Press reviews: "Stand exclusively for football to maximize profits": Criticism of the DFB expert council with Rummenigge, Mintzlaff and Co.

DFB President Bernd Neuendorf is fighting on three fronts: He has to get the national team back on track after the messed up World Cup, repair the relationship between fans and team and find a successor for Oliver Bierhoff as managing director of the national team - and all of this with the home team -EM 2024 in mind, which should become a new summer fairy tale if possible.

Press reviews: "Stand exclusively for football to maximize profits": Criticism of the DFB expert council with Rummenigge, Mintzlaff and Co.

DFB President Bernd Neuendorf is fighting on three fronts: He has to get the national team back on track after the messed up World Cup, repair the relationship between fans and team and find a successor for Oliver Bierhoff as managing director of the national team - and all of this with the home team -EM 2024 in mind, which should become a new summer fairy tale if possible.

Neuendorf is hoping for help with the big tasks from a newly assembled council of experts. Its members: ex-Bayern Munich boss Karl-Heinz Rummenigge, 67, FC Bayern CEO Oliver Kahn, 53, BVB consultant Matthias Sammer, 55, Leverkusen inventory Rudi Völler, 62, and Red Bull managing director Oliver Mintzlaff, 47 (the star reported).

The criticism of the staff followed immediately. "Now you have the people who have always been in football, who have steered things in recent years. Diversity is completely put aside," complained national goalkeeper Almuth Schult on ARD, for example. The star commented: "With their appointment, Neuendorf failed to send a signal for a real new beginning in terms of personnel." The DFB is once again threatening to stew in its own juice and rule out innovations.

In the comment columns of other media, too, the response to the DFB expert council is negative with a few exceptions. The press review on the topic:

"Kicker" (Nuremberg): "The spontaneous criticism of the composition is based, among other things, on the statement that the group is 'too old' or 'too male'. That is of course nonsense! After all, this is not about representation, but about Advice. And therefore not about diversity. The fact that Neuendorf aims solely at the competence of those involved is rather a basic prerequisite for success. However, it can be questioned how much energy doers like Mintzlaff or Kahn can actually put into the DFB advice in addition to the highly intensive full-time jobs that they do full-time. It would be theoretically possible for this to result in conflicts of interest, but in practice it is unlikely. A successful national team can be accepted as a common concern of the consultants and the clubs behind them."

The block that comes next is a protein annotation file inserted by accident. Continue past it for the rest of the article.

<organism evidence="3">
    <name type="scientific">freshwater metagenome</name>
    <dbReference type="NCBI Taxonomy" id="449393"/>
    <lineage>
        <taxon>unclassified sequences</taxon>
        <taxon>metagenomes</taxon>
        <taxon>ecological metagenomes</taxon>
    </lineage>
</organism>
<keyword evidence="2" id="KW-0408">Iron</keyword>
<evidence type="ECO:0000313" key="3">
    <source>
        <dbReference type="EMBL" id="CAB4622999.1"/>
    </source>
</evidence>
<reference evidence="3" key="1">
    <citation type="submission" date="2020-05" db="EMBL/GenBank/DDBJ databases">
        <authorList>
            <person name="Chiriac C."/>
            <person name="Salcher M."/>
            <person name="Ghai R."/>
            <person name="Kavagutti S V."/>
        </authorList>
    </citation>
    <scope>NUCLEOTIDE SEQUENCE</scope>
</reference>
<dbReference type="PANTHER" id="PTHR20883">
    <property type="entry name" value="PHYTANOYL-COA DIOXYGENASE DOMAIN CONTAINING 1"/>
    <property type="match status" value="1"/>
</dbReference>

"Spiegel Online" (Hamburg): "Fresh, completely new ideas, impetus from outside - it would be a miracle if it came from this body. All of them are competent in club football, that's undisputed. They manage successful clubs, or have They have done it, but they have always lived according to the principle: If things don't go well in sporting terms, then a lot of money is spent and things are bought. They only stand for a football that focuses on maximizing profits and not on sustainable ones Promotion of young people."

"Sport 1" (Munich): "A courageous choice does indeed look different! The diversity is missing when you look at five people who work or were active at FC Bayern Munich, Bayer Leverkusen, RB Leipzig and Borussia Dortmund. Where are the uncomfortable spirits who dig a little deeper, ask other questions? Renewal? Please not too much of it. A fresh wind with fresh faces did the DFB very well almost two decades ago."

"Süddeutsche Zeitung" (Munich): "The fact that Kahn, the active CEO of FC Bayern, and Mintzlaff, the new strong man of the Red Bull empire, are now advising the DFB raised a few justified questions in Frankfurt on Tuesday about possible conflicts of interest for example, which should no longer exist in the new DFB. But Bernd Neuendorf countered this with an assessment of the record national player and Qatar ambassador Lothar Matthäus. He thinks the new DFB group is impressive: 'Much more is not possible! ' Well then."

"Frankfurter Allgemeine Zeitung": "The external DFB advisory group, which in its homogeneity seems to have been beamed from the 1980s to the DFB campus of the 21st century, could still be more useful than is now being scoffed at in social networks. The strength of the most important German clubs is united in the group of five, albeit in a far from diverse way."

"Tagesspiegel" (Berlin): "The group could hardly have looked much more homogeneous: no women, no migration background, an average age of 57 years. So this is how the new start of the national team should look like? There would have been fresher candidates whose view would have been enriching can be (...) So the feeling remains that the DFB is missing a great opportunity."

"Berliner Zeitung": In any case, Neuendorf, in cooperation with league boss Hans-Joachim Watzke, did not pursue any strategy of pandering or compensating for the selection of the group, which is far more prominent in its public impact. Otherwise they would have included at least one woman of younger age in the advisory group, in order to at least maintain the appearance of diversity and to give the expert staff a touch of modernity. And they would have done without Oliver Mintzlaff. Because the former track and field athlete, who recently rose from RB Leipzig to the top management of Red Bull, is by no means a figure which will bring German football closer to the emotional world of the grassroots."

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